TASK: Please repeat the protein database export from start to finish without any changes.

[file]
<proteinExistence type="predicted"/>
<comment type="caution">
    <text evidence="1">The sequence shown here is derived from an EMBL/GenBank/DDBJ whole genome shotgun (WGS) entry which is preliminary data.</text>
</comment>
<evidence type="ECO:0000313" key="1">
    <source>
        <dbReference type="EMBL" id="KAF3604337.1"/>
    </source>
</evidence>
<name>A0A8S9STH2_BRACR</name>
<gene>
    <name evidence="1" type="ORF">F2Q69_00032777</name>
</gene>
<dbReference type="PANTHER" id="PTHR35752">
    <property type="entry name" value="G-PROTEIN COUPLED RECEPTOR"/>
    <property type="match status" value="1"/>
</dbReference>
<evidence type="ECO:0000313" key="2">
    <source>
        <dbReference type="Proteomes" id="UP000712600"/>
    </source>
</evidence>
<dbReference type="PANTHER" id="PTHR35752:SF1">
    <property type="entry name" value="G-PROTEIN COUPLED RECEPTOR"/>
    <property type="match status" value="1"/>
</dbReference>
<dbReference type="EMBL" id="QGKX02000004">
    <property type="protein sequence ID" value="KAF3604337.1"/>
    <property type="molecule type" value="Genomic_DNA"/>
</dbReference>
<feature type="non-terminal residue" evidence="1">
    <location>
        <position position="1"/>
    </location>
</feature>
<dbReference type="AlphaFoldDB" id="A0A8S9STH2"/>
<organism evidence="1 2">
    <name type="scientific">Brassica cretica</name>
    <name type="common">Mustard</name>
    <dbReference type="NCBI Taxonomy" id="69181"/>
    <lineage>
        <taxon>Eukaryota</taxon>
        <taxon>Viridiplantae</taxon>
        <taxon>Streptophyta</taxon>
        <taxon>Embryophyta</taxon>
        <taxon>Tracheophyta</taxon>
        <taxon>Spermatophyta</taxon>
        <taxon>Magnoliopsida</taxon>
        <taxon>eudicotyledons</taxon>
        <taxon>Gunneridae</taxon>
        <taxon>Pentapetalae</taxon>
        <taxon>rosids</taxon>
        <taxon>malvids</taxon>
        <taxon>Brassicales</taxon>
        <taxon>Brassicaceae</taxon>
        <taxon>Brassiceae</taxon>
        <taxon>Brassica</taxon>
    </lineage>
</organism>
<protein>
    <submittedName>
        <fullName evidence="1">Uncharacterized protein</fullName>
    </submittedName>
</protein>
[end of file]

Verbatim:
<proteinExistence type="predicted"/>
<comment type="caution">
    <text evidence="1">The sequence shown here is derived from an EMBL/GenBank/DDBJ whole genome shotgun (WGS) entry which is preliminary data.</text>
</comment>
<evidence type="ECO:0000313" key="1">
    <source>
        <dbReference type="EMBL" id="KAF3604337.1"/>
    </source>
</evidence>
<name>A0A8S9STH2_BRACR</name>
<gene>
    <name evidence="1" type="ORF">F2Q69_00032777</name>
</gene>
<dbReference type="PANTHER" id="PTHR35752">
    <property type="entry name" value="G-PROTEIN COUPLED RECEPTOR"/>
    <property type="match status" value="1"/>
</dbReference>
<evidence type="ECO:0000313" key="2">
    <source>
        <dbReference type="Proteomes" id="UP000712600"/>
    </source>
</evidence>
<dbReference type="PANTHER" id="PTHR35752:SF1">
    <property type="entry name" value="G-PROTEIN COUPLED RECEPTOR"/>
    <property type="match status" value="1"/>
</dbReference>
<dbReference type="EMBL" id="QGKX02000004">
    <property type="protein sequence ID" value="KAF3604337.1"/>
    <property type="molecule type" value="Genomic_DNA"/>
</dbReference>
<feature type="non-terminal residue" evidence="1">
    <location>
        <position position="1"/>
    </location>
</feature>
<dbReference type="AlphaFoldDB" id="A0A8S9STH2"/>
<organism evidence="1 2">
    <name type="scientific">Brassica cretica</name>
    <name type="common">Mustard</name>
    <dbReference type="NCBI Taxonomy" id="69181"/>
    <lineage>
        <taxon>Eukaryota</taxon>
        <taxon>Viridiplantae</taxon>
        <taxon>Streptophyta</taxon>
        <taxon>Embryophyta</taxon>
        <taxon>Tracheophyta</taxon>
        <taxon>Spermatophyta</taxon>
        <taxon>Magnoliopsida</taxon>
        <taxon>eudicotyledons</taxon>
        <taxon>Gunneridae</taxon>
        <taxon>Pentapetalae</taxon>
        <taxon>rosids</taxon>
        <taxon>malvids</taxon>
        <taxon>Brassicales</taxon>
        <taxon>Brassicaceae</taxon>
        <taxon>Brassiceae</taxon>
        <taxon>Brassica</taxon>
    </lineage>
</organism>
<protein>
    <submittedName>
        <fullName evidence="1">Uncharacterized protein</fullName>
    </submittedName>
</protein>